Tom Holland discusses Peter Parker's teenage angst in Spider-Man: Far From Home, and his experiences of working closely with Hollywood heavyweights Jake Gyllenhaal and Samuel L. Jackson.
Young Hollywood star Tom Holland says it's unfair to expect Peter Parker to replace Iron Man, but is convinced Spider-Man: Far From Home will help ease the pain of grieving Marvel fans.
Holland's fifth outing as the web-shooting wall-crawler begins right after the mind-bending finish to Avengers: Endgame, in a world reeling from Thanos' cosmic rapture, and the selfless sacrifice of Robert Downey jnr's character Tony Stark.
The 23-year-old English actor understands fans, like his teenaged character, are still mourning the death of Spider-Man's mentor, but Holland wants them to trust the script-writing gods in charge of the ever-expanding Marvel Cinematic Universe.
"This movie really is a fantastic continuation of End Game, it's the perfect pick-me-up that the fans need," Holland says.
"I could never be the next Iron Man because Tony Stark, or Robert Downey jnr, he's the only Iron Man. He is like the G.O.A.T. But I'm just really honoured that people are allowing me to try and fill his shoes as best I can."
Holland wants the franchise's loyal followers to have faith, but admits even Parker is disillusioned and reluctant to move on so quickly without his saviour and super hero role-model.
The new film takes Parker out of his comfort zone and his home in Queens, New York, and sees him trying to escape his life as Spider-Man, as he jaunts across Europe together with friends on a school vacation.
Parker's burden might be heavier than the average teenager's angst, but Holland is excited by the personal growth he is forced to undergo to accept and embrace the responsibilities that come with wearing the Spider-Man suit.
"This film is all about Peter Parker trying to take a break. He hangs up the suit, he doesn't want to be Spider-Man any longer," he explains.
"He's a 16-year-old kid and wants to experience life as a normal teenager. But unfortunately being Spider-Man for him is a responsibility he just can't shake, so this film is all about him realising that with the loss of Iron Man, the world needs someone to step up.
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"So he deals with grief in his own way and I think I deal with grief and loss in a similar way, where I keep myself busy and don't allow myself time to really think about it."
Under director Jon Watts (Spider-Man: Homecoming), Holland was thrilled Spider-Man: Far From Home allowed him to work together for the first time with one of his favourite actors, Tinseltown heavyweight Jake Gyllenhaal.
The star of Brokeback Mountain, Zodiac and Nightcrawler plays super hero Mysterio (aka Quentin Beck), whose arrival on Earth signals the opening of a multiverse, after he followed monstrous Elemental creatures through a dimensional rift torn as a result of the events in Avengers: Infinity War and Avengers: Endgame.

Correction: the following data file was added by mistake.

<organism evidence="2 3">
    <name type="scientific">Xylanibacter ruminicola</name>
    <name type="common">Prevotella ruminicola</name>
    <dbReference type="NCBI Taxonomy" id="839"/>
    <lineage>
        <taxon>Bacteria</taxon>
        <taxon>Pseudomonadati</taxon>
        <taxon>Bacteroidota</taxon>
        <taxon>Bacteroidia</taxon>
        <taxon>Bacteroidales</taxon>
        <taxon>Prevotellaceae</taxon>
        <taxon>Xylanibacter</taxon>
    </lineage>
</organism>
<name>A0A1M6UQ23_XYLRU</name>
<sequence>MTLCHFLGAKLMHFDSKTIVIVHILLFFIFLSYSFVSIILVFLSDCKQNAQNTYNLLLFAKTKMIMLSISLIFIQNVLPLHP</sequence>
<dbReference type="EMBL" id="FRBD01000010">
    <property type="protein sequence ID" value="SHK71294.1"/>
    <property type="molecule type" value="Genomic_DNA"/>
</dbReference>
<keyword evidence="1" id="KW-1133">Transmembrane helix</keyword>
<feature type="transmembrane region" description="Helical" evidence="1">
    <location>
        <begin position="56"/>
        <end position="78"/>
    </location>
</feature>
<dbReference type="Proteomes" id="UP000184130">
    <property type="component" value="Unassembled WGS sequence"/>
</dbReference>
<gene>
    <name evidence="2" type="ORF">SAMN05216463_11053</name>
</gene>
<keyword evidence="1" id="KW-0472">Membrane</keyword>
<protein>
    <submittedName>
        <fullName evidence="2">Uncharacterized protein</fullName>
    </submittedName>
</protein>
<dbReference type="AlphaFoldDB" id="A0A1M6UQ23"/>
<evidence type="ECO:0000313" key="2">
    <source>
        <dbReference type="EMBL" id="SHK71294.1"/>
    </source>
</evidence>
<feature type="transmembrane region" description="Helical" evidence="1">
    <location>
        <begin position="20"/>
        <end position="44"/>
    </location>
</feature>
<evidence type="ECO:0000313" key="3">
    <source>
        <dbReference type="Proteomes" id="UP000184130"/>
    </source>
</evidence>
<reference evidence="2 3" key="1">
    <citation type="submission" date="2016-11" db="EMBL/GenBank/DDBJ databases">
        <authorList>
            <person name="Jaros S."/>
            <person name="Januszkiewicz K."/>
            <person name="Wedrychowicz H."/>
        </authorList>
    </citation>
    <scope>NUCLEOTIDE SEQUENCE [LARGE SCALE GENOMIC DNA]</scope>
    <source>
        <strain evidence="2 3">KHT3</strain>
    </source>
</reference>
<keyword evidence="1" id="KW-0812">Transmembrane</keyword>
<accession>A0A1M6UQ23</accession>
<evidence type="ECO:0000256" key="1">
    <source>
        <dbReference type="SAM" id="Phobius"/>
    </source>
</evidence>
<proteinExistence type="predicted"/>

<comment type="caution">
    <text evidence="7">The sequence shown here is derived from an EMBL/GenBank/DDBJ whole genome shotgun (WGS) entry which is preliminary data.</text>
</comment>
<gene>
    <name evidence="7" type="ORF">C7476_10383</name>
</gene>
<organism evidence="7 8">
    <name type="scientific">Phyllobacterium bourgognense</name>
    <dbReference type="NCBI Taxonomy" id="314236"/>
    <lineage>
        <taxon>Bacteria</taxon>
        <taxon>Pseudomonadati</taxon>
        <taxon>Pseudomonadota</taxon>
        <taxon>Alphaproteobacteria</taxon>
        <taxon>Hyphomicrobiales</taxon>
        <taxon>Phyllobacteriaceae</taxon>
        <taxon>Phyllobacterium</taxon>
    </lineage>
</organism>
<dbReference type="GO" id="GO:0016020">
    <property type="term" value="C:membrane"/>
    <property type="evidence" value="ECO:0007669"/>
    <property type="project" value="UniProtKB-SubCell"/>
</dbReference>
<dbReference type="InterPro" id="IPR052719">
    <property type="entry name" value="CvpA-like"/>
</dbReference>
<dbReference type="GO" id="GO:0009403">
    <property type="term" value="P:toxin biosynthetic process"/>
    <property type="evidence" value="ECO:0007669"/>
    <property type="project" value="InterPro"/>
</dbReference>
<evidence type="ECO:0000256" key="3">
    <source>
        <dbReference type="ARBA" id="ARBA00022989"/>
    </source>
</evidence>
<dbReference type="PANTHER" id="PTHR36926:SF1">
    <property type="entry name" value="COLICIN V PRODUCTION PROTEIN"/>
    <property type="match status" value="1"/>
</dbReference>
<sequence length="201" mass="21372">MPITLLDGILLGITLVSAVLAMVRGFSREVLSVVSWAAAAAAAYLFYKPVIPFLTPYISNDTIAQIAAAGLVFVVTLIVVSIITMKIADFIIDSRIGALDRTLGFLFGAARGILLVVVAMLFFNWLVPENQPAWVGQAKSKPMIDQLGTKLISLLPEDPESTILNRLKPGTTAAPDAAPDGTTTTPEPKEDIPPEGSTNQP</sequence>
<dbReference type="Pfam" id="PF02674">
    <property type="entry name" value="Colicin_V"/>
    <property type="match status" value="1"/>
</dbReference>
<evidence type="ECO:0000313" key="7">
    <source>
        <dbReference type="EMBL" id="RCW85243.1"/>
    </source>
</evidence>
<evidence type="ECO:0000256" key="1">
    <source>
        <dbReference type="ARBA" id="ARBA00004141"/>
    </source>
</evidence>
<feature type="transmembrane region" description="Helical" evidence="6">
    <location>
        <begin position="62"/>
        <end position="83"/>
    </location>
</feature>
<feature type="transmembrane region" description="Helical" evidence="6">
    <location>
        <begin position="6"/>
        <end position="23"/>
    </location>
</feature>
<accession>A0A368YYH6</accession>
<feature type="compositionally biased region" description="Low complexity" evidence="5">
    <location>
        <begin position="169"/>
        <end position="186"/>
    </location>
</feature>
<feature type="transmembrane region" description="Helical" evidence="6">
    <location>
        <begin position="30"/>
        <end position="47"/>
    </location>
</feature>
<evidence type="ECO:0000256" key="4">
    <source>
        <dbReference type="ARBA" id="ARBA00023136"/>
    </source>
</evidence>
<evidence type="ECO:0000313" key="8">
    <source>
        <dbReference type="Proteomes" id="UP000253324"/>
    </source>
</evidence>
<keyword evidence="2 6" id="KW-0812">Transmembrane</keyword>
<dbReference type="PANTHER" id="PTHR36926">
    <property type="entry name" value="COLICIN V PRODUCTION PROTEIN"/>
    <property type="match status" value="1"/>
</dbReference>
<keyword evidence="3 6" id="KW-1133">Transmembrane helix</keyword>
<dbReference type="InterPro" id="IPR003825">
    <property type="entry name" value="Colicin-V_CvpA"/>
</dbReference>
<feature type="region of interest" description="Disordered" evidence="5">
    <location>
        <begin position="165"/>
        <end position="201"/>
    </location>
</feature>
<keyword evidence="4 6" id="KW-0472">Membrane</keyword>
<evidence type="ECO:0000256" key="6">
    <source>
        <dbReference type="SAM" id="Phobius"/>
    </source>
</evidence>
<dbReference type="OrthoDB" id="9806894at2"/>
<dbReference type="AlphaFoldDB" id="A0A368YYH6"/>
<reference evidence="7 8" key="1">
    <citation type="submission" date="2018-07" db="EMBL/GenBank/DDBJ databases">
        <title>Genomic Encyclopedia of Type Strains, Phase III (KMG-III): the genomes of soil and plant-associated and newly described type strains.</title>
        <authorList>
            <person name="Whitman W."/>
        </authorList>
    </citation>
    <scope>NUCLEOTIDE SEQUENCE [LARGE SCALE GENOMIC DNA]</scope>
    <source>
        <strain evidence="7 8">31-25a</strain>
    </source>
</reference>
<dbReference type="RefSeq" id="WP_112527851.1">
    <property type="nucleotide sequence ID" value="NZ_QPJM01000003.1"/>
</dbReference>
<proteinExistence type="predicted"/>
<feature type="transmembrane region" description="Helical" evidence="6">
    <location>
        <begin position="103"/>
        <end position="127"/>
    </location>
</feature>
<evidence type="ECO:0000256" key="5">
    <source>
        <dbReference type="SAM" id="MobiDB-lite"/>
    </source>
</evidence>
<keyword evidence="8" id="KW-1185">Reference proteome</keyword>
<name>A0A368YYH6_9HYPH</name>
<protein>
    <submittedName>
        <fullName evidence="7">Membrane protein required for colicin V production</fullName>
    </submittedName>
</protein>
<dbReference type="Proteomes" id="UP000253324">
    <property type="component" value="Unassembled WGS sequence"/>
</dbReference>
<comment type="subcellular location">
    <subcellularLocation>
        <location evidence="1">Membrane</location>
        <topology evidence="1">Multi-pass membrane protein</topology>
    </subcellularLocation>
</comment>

Together Mysterio and Spider-Man join forces to fight to save the world once more, but fans remain suspicious of Gyllenhaal's character, due to his status as one of Spider-Man's chief enemies in Stan Lee's Marvel comic series.
"We're so lucky to have Jake. If you look at any interview I've ever given, if someone ever asked me 'who would you work with?' I'd always say Jake," Holland says.
"The fact that I get to work with him in this capacity in a film like this is no short of a dream come true.
"He really is a fantastic guy. He's wonderful to work with. He's so talented and, as a young actor, it's really nice to have someone like him in my life because it's quite a scary industry and can be quite daunting at times and it's quite lonely as well."
Holland also relished the chance to work closely with the relentless Samuel L. Jackson, who reprises his role as the eyepatch-wearing former S.H.I.E.L.D. head, Nick Fury. The unlikely pair also enjoyed a strong bond off-set, but Holland says friction between their two characters enabled him to explore new parts of Parker's personality.
"[Jackson's] electrifying. He's a wonderful guy to work with. We bonded over golf, but he's a much better golfer than me, which makes me angry.
"The relationship between Peter and Nick Fury is a little rocky. They're not friends and they butt heads quite a bit and it's interesting because Peter Parker gets along with everyone, and Nick Fury is the first person he doesn't get along with.
"So it was quite exciting for me to get to play this different side of Peter Parker."
Intrigue surrounds how the likes of Parker and Fury will settle back into the world after their five-year time-leap, but Holland, the self-confessed 'King of Spoilers', refused to give too much away.
"For the people that 'blipped', no time has passed . . . this is when my phone starts ringing," he joked.
"So Peter Parker, when he comes back to this universe, it's like he blinked and five years have gone by.
"It's a really interesting thing to try and deal with. And we had a lot of fun with Jon and the producers of Sony and Marvel trying to figure out how we were going to tackle that crazy concept."
Holland was also staying tight-lipped on what the multiverse will mean for the MCU but conceded it could allow the franchise and his beloved character to head in new creative directions – with or without him.
"I can't really talk about it because I will spoil the movie, which I do all the time. It's a really exciting possibility and hopefully in the future we can really explore some incredible stuff.
"I have my goals of where I'd like to take Peter Parker and eventually pass on the torch to someone else who will play this role. But there's definitely lots of room for him to grow in this universe and I'm really excited to explore the different ways that Marvel and Sony choose to go."